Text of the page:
Kömle, Norbert I.; Hütter, Erika S.; Macher, Wolfgang; Kaufmann, Erika; Kargl, Gunther; Knollenberg, Jorg; Grott, Matthias; Spohn, Tilman; Wawrzaszek, Roman; Banaszkiewicz, Marek; Seweryn, Karoly and Hagermann, Axel
In situ methods for measuring thermal properties and heat flux on planetary bodies.
Planetary And Space Science, 59(8) pp. 639–660.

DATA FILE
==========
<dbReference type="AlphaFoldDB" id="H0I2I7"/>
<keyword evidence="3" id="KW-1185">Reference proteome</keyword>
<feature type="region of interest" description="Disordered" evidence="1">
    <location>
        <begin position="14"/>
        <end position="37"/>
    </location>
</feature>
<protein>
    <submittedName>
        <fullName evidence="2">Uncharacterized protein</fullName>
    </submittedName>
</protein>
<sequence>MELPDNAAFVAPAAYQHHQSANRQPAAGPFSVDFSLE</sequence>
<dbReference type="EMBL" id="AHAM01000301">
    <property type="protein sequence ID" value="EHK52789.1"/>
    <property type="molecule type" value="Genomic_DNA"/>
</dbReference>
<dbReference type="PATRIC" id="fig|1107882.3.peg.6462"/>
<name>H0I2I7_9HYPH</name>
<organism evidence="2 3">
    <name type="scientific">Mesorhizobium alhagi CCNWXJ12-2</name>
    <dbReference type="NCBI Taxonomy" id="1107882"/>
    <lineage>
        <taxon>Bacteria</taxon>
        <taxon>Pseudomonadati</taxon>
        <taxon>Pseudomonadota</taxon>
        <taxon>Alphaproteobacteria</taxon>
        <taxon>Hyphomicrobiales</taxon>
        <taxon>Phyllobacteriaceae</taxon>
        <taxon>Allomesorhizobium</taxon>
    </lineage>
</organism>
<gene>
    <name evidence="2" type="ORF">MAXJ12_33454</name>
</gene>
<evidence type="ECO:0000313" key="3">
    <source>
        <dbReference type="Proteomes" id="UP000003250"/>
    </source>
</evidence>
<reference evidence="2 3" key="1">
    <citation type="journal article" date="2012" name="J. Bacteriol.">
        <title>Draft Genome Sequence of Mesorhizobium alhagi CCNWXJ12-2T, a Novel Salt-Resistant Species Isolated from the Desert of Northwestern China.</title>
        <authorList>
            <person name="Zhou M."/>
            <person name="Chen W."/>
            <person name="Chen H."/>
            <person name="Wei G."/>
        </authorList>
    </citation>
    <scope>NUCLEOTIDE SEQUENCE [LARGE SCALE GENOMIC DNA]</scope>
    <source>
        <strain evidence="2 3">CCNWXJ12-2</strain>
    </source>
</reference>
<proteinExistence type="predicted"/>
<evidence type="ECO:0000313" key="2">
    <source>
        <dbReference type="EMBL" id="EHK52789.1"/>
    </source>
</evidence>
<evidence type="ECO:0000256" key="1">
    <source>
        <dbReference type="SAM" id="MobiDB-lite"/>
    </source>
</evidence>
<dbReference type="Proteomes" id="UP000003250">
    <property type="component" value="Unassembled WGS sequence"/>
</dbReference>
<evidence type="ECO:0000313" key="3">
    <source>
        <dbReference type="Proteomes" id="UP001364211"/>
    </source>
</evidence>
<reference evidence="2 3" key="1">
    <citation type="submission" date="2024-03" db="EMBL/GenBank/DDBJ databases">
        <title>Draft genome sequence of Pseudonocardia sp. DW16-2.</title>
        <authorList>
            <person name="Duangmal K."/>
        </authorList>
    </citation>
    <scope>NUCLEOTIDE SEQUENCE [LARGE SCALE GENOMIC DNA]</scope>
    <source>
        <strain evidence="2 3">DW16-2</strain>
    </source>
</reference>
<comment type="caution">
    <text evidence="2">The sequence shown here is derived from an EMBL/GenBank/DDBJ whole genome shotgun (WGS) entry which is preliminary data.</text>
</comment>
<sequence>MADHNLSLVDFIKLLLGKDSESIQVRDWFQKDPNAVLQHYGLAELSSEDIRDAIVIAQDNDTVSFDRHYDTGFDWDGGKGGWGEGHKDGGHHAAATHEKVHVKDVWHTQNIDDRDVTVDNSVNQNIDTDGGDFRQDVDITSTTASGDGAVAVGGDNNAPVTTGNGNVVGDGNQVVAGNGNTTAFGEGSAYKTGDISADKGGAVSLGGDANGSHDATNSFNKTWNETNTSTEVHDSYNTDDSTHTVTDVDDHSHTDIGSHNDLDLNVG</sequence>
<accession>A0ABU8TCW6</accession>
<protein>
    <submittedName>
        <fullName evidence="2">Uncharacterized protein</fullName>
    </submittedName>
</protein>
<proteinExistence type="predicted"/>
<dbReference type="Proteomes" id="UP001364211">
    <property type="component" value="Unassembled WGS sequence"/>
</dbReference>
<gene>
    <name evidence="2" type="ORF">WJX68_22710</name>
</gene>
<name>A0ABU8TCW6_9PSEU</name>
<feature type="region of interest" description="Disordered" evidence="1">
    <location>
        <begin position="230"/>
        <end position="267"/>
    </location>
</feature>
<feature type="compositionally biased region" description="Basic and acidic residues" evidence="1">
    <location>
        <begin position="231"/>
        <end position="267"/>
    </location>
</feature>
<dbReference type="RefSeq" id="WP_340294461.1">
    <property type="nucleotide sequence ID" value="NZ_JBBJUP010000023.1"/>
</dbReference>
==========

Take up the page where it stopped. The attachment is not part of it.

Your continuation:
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The thermo-mechanical properties of planetary surface and subsurface layers control to a high extent in which way a body interacts with its environment, in particular how it responds to solar irradiation and how it interacts with a potentially existing atmosphere. Furthermore, if the natural temperature profile over a certain depth can be measured in situ, this gives important information about the heat flux from the interior and thus about the thermal evolution of the body. Therefore, in most of the recent and planned planetary lander missions experiment packages for determining thermo-mechanical properties are part of the payload. Examples are the experiment MUPUS on Rosetta's comet lander Philae, the TECP instrument aboard NASA's Mars polar lander Phoenix, and the mole-type instrument HP3 currently developed for use on upcoming lunar and Mars missions. In this review we describe several methods applied for measuring thermal conductivity and heat flux and discuss the particular difficulties faced when these properties have to be measured in a low pressure and low temperature environment. We point out the abilities and disadvantages of the different instruments and outline the evaluation procedures necessary to extract reliable thermal conductivity and heat flux data from in situ measurements
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